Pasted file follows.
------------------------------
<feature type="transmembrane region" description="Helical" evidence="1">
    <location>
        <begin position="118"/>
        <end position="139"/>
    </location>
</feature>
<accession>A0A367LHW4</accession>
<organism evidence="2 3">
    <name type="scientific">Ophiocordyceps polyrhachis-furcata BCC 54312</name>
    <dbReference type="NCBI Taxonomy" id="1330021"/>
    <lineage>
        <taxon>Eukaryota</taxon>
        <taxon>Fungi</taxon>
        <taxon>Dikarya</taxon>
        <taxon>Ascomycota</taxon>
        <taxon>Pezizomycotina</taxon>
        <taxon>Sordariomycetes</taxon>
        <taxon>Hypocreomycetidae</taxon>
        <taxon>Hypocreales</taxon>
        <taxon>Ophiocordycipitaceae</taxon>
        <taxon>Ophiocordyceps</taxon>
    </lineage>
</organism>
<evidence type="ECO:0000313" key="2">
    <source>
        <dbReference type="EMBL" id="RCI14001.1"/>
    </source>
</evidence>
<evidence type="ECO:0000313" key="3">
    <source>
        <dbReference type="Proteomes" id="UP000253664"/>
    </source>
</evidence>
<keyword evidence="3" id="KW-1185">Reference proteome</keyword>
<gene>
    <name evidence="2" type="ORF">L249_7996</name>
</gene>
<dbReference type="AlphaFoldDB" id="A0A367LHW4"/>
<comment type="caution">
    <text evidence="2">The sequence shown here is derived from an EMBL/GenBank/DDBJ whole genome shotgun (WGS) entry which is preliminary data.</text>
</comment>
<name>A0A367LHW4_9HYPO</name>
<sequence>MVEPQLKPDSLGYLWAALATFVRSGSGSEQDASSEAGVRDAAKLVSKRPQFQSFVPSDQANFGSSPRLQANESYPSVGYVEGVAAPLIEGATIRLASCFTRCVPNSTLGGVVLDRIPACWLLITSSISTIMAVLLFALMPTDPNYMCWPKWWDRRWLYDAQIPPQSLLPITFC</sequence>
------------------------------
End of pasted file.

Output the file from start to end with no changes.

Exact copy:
<feature type="transmembrane region" description="Helical" evidence="1">
    <location>
        <begin position="118"/>
        <end position="139"/>
    </location>
</feature>
<accession>A0A367LHW4</accession>
<organism evidence="2 3">
    <name type="scientific">Ophiocordyceps polyrhachis-furcata BCC 54312</name>
    <dbReference type="NCBI Taxonomy" id="1330021"/>
    <lineage>
        <taxon>Eukaryota</taxon>
        <taxon>Fungi</taxon>
        <taxon>Dikarya</taxon>
        <taxon>Ascomycota</taxon>
        <taxon>Pezizomycotina</taxon>
        <taxon>Sordariomycetes</taxon>
        <taxon>Hypocreomycetidae</taxon>
        <taxon>Hypocreales</taxon>
        <taxon>Ophiocordycipitaceae</taxon>
        <taxon>Ophiocordyceps</taxon>
    </lineage>
</organism>
<evidence type="ECO:0000313" key="2">
    <source>
        <dbReference type="EMBL" id="RCI14001.1"/>
    </source>
</evidence>
<evidence type="ECO:0000313" key="3">
    <source>
        <dbReference type="Proteomes" id="UP000253664"/>
    </source>
</evidence>
<keyword evidence="3" id="KW-1185">Reference proteome</keyword>
<gene>
    <name evidence="2" type="ORF">L249_7996</name>
</gene>
<dbReference type="AlphaFoldDB" id="A0A367LHW4"/>
<comment type="caution">
    <text evidence="2">The sequence shown here is derived from an EMBL/GenBank/DDBJ whole genome shotgun (WGS) entry which is preliminary data.</text>
</comment>
<name>A0A367LHW4_9HYPO</name>
<sequence>MVEPQLKPDSLGYLWAALATFVRSGSGSEQDASSEAGVRDAAKLVSKRPQFQSFVPSDQANFGSSPRLQANESYPSVGYVEGVAAPLIEGATIRLASCFTRCVPNSTLGGVVLDRIPACWLLITSSISTIMAVLLFALMPTDPNYMCWPKWWDRRWLYDAQIPPQSLLPITFC</sequence>